In addition to lifting the government-imposed cap, another solution includes expanding the definition of primary care that would allow other healthcare professionals to perform more tasks and even replace doctors in some settings.

A study by the RAND Corporation reveals that expanding medical homes and health centers where nurse practitioners and physician assistants service patients would cut the primary-care physician shortage in half by the year 2025. "Growing use of new models of care that depend more on nonphysicians as primary care providers could do much to reduce the nation's looming physician shortage," said David Auerbach, the study's lead author and a policy analyst at RAND, a nonprofit research organization. "But achieving this goal may require changes in policy, such as laws to expand the scope of practice for nurse practitioners and physician assistants, and changes in acceptance, on the part of providers and patients, of new models of care."

A report released by RAND Health states:

Both patient-centered medical homes and nurse-managed health centers are models of primary care that use a mix of medical providers that is richer in nurse practitioners and physician assistants than today's predominant models of delivering medical care.

Medical homes typically use a team-based approach that incorporates physicians, advance practice nurses, physician assistants, pharmacists, nutritionists and other health professionals. They now account for about 15 percent of primary care nationally.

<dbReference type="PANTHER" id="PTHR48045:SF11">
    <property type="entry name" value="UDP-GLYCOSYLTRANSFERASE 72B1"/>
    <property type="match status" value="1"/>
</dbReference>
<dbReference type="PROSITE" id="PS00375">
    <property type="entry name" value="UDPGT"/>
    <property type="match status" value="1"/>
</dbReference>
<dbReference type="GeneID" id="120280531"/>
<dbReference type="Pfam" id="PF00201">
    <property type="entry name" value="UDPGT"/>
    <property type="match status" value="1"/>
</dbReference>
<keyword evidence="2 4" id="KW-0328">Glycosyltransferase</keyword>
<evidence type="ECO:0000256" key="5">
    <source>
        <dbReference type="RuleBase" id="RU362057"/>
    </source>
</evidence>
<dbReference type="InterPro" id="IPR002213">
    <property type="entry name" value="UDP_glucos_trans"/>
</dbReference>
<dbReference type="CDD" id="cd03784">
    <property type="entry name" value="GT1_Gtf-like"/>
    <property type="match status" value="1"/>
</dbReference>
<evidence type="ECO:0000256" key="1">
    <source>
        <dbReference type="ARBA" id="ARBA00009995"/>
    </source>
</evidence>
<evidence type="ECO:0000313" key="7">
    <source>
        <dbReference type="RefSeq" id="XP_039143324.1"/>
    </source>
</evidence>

Nurse-managed health centers provide a full range of primary care and some specialty services. They are managed and operated by nurses, with nurse practitioners functioning as the primary care providers. The clinics now account for only 0.5 percent of primary care and typically are affiliated with an academic health center.

Research from the University of California reveals that nurse-managed care could be cheaper than care administered by physicians.

In states that require nurse practitioners to treat patients under the supervision of a physician, the price tag for the clinic visit was $543, while those that allow nurse practitioners to practice on their own carry a price tag of $484 for the clinic visit. According to the researchers, the country could save millions of dollars in healthcare costs if nurse-managed care spread.

If nothing changes, the shortage of doctors will continue to wreak havoc on American healthcare.

While the number of available doctors remains low, the number of patients continues to increase. The problem will become exacerbated as baby boomers age and acquire new health issues, which require more doctor visits. At the same time, baby boomer doctors are nearing retirement age. And as a nation, Americans are sicker than ever before. The National Journal reported that one in five middle-aged adults have more than one chronic health problem, such as hypertension and diabetes.

What does this mean for patients? Most can expect longer wait times and overcrowded waiting rooms. In some cases, physicians are likely to stop accepting new patients.